Cameroon

H.E. Mr. Lejeune Mbella Mbella, Minister for Foreign Affairs

26 September 2022

Cameroon
Statement Summary: 

LEJEUNE MBELLA MBELLA, Minister for Foreign Affairs of Cameroon, citing widespread hotbeds of tension, said it is important that the voice of Africa be heard and supported, especially when it is carried by the African Union.  He noted that international commitments on climate are no longer being met or are being met in dribs and drabs, due to selfishness and insufficient political will.  It is no exaggeration to affirm that humanity’s destiny is at stake, he said.  The cycle of the seasons is disrupted and bodies of water like Lake Chad — a source of life and prosperity — are reduced to bare minimum levels.  Calling for mobilizing financial resources for developing countries, he cited the Democratic Republic of the Congo — “one of the environmental lungs of the world” — and efforts by the countries of Central Africa, united within the Central African Forests Commission.  In return, they ask that sufficient financial and technological resources, regularly promised by developed countries, be granted, as well as funding for projects designed within the framework of the “Green Sahel” initiative.  Cameroon has increased its greenhouse gas reduction commitments from 32 per cent to 35 per cent.  Each country holds one of the digits of the access code to this new era, he stated, where the planet can breathe clean air, without carbon but rich in oxygen.

Despite the efforts of the Office of the United Nations High Commissioner for Refugees (UNHCR), host countries and development partners, millions of people continue to flee their homes and their homelands to live in deplorable conditions due to conflict.  “We have a historic responsibility to act,” he stressed.  Cameroon currently hosts more than 500,000 refugees and asylum-seekers, ranking it nineteenth in the world among refugee-hosting countries.  Many regions are suffering from the resurgence of subversive operations carried out by terrorist organizations such as Boko Haram, which is rampant in the Lake Chad Basin.  He renewed the call for a stronger pooling of combat strategies for sovereign States that are victims to track down financing possibilities in order to neutralize them.  He thanked partners who provide assistance to the Multinational Joint Task Force set up to combat and eradicate Boko Haram — which should be increased, taking into account not only the proliferation of regional terrorist groups affiliated with Islamic State but also their increasingly sophisticated means.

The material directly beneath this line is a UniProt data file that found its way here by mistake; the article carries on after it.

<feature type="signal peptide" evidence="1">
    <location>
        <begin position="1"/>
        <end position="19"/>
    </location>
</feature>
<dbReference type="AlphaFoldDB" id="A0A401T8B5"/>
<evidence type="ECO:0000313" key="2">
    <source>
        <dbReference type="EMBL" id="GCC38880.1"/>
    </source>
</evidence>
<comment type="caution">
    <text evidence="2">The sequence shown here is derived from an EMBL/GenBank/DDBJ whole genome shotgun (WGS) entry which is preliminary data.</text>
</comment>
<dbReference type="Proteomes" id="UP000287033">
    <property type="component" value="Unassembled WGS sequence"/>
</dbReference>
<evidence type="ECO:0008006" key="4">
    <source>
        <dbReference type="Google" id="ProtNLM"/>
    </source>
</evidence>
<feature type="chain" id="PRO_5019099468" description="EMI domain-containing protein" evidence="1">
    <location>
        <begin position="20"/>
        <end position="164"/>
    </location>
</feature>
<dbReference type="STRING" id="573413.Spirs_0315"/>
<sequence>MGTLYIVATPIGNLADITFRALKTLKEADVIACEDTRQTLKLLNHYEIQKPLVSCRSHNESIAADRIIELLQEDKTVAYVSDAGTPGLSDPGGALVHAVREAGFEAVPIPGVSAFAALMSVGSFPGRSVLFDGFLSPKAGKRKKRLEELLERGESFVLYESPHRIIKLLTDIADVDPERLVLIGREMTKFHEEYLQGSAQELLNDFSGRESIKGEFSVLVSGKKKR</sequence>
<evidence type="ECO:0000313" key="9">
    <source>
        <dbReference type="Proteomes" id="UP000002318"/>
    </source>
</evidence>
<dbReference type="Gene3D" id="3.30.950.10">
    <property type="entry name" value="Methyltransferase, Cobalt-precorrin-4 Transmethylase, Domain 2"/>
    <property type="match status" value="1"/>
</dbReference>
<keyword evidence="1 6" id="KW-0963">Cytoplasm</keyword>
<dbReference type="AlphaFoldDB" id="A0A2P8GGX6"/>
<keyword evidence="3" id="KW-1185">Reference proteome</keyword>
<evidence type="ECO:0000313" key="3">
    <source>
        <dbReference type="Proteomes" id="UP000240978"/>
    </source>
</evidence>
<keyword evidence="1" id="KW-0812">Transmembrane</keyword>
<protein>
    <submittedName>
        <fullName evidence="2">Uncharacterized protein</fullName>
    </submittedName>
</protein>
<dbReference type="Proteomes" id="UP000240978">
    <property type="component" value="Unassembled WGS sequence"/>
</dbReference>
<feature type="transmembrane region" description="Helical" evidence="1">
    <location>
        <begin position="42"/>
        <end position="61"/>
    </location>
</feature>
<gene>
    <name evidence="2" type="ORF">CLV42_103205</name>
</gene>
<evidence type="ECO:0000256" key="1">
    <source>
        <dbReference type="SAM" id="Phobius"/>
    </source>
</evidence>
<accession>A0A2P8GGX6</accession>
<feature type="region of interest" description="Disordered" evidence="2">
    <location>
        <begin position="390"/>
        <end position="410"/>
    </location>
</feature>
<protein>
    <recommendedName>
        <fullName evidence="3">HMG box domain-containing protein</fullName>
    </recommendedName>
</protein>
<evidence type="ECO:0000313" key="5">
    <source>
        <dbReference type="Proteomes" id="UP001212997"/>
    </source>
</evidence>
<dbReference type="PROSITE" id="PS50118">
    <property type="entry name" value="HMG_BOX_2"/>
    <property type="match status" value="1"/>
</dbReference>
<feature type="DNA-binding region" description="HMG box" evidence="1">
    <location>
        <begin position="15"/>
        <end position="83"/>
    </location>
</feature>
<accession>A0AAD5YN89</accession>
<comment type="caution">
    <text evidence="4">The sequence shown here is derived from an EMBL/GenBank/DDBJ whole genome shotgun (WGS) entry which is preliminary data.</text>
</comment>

On poverty, he noted the Secretary-General’s Our Common Agenda lacks financial and technological means, as well as synergy between partners.  His Government continues to show openness and dialogue to put an end to the socio-political crisis in the north-west and south-west.  The Disarmament, Demobilization and Reintegration Resource Centres created in these regions and in the north welcome and train a large number of young compatriots who have laid down their arms and renounced violence.  The State exercises its sovereign prerogatives throughout the national territory.  Hailing the dynamic action and contribution of the United Nations Development Programme (UNDP), he called on the international community to mobilize more actively to allow the country to continue to remain the haven of peace that it has always been.  Cameroon is committed to implementing democratic projects and promoting a constructive regular dialogue between the different sociological components of its population, as well as members of its diaspora.  He further reiterated support for United Nations reform and a more representative Security Council, in line with the Ezulwini Consensus and the Sirte Declaration unanimously adopted by African Heads of State.


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